Alright, so you?ve probably noticed ? unless you?ve been on Mars for the last few decades. Porsches are so in demand right now, to the point they?re being sold for millions at auctions. Especially with the limited-run racing editions. These particular models have been pushed to every limit within their performance and ahem? price.
These singular cars have such low mileage they?re practically unicorns so you can just imagine how much they?re going to break the bank ? but free of charge, you can still look!
The following cars are on offer at the Gooding & Company?s Amelia Island auction in March this year. If you are one of the very, very few who acquire a vehicle like this in your lifetime ? lucky you. Please feel sorry for us mortals while we silently scream with jealousy.
2011 GT3 RS 4.0 ? estimated selling price: $875k to $1,005,635?
So, this model was launched in 2011 and it was easily the best version of the 997 generation. It was home to the largest engine ever fitted to a road worthy 911 and was a four litre? Yes a 4L.
It was capable of 493bhp at a speeding 8,250rpm, meaning it is one of the most power-dense (most power per cubic capacity) engines ever fitted to a production car. Not to mention, the body weight of the car is so light at 1,370kg, the RS 4.0 could speed to 60 from 0 in 3.5 seconds and has a top speed of 310kms.
There were a limited run of only 600 cars and get this, they were only available to a certain list of loyal Porsche customers. One of these customers ordered theirs in blac, without a radio (to save weight) and then travelled a grand total of 209 kms in the car.
1993 964 Turbo S Leichtbau ? estimated selling price: $1.6m to $2.1m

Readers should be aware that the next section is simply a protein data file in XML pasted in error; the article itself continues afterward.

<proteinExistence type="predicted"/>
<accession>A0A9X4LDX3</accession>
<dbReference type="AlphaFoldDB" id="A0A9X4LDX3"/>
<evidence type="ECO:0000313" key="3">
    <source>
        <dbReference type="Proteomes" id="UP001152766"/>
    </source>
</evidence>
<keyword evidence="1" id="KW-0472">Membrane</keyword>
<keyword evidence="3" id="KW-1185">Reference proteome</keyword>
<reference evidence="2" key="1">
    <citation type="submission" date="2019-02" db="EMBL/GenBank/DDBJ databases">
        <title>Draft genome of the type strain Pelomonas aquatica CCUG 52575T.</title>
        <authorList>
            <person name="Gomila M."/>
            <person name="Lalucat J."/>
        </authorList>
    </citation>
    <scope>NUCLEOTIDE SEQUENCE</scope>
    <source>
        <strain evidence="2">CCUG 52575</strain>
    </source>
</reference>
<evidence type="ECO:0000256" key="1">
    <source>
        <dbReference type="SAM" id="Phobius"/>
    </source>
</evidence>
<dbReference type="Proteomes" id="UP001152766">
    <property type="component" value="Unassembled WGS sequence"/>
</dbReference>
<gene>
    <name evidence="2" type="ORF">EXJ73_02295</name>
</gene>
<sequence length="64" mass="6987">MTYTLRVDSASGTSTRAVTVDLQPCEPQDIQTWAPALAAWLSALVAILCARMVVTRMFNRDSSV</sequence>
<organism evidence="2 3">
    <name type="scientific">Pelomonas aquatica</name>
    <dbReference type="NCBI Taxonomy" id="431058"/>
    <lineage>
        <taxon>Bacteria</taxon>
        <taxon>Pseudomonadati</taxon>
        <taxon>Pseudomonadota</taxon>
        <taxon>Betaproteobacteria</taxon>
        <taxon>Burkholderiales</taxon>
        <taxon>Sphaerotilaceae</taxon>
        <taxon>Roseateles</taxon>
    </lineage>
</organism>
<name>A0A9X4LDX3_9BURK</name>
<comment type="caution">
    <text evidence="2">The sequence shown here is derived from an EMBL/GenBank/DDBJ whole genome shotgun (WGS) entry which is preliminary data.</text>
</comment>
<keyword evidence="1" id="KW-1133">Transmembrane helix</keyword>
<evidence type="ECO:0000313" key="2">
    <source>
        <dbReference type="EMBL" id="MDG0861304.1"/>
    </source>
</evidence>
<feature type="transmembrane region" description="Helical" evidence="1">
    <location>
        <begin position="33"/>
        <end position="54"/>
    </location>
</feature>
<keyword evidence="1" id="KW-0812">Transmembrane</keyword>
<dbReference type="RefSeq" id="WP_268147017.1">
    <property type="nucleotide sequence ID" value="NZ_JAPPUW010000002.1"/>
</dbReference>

The name of this model, ?Leichtbau? means ?Light build? which explains exactly what this model is all about and why it?s so sought after.
This car is just 1 of the 86 that built in the ?Exclusive Department? of Porsche. The Turbo S was around 20% more powerful than the normal 964 Turbo the Turbo S was based on. With a 0 to 62 time of 4.7 seconds and a top reading of 290 kms an hour.
They definitely had this model on a diet when they built her, it claimed most of the sound deadening and the rear seats, as well as the power windows, power locks, power seats and aircon. This was bolstered by fibreglass and carbon composite body panels, as well as thin-gauge glass, for a total kerb weight of just 1,290kg ? 180 less than the regular?Turbo.
And the price? Yeah, well over a million if not two. But can you really put a price on your own piece of history?
2011 997 GT2 RS ? estimated selling price: $736k to $876k
Without being insensitive, the GT2 RS is practically the same shape as the Porsche 911 ? it is! With 611bhp coming from its twin-turbo it is still 200kg lighter than the 911 Turbo. The power to weight ratio is a crazy 435bhp per tonne.
The limited run of 500 cars came with the price tag of $266k! So you can just imagine why they?re going for the price they are now.
1998 Porsche 911 GT1 Strassenversion ? estimated selling price: if you must ask?
And here it is, the one you?ve been waiting for. Yes, don?t hate us because we kept it until last ? it was worth the read. So they say, this particular model is the greatest and ultimate 911 on the market ? why? This is because Porsche made full use of the GT1 which were that every car that raced, had to be a production road car, changed to race. Instead they built something very different indeed.
Practically, Porsche built a race car ? tube frame, carbonfibre body, push rod suspension, sequential manual, everything. These street-legal GT1s are the result. Pre-sold to, you guessed it, the few loyal customers of Porsche, each GT1 SV was ready to do 0 to 200kms in an insane 10.5 seconds with a top speed of over 300kms. It is only 1,150kgs so no wonder.
So any guesses for the price? Well, a faster and lighter ex-racing GT1 did recently go for $3.74M! You may pick it up for under 3 million? Bargain huh?
Well, after all this Porsche talk, we?re feeling a little extra car buzzed but if you?d like to keep reading you can read the full article here at topgear.com.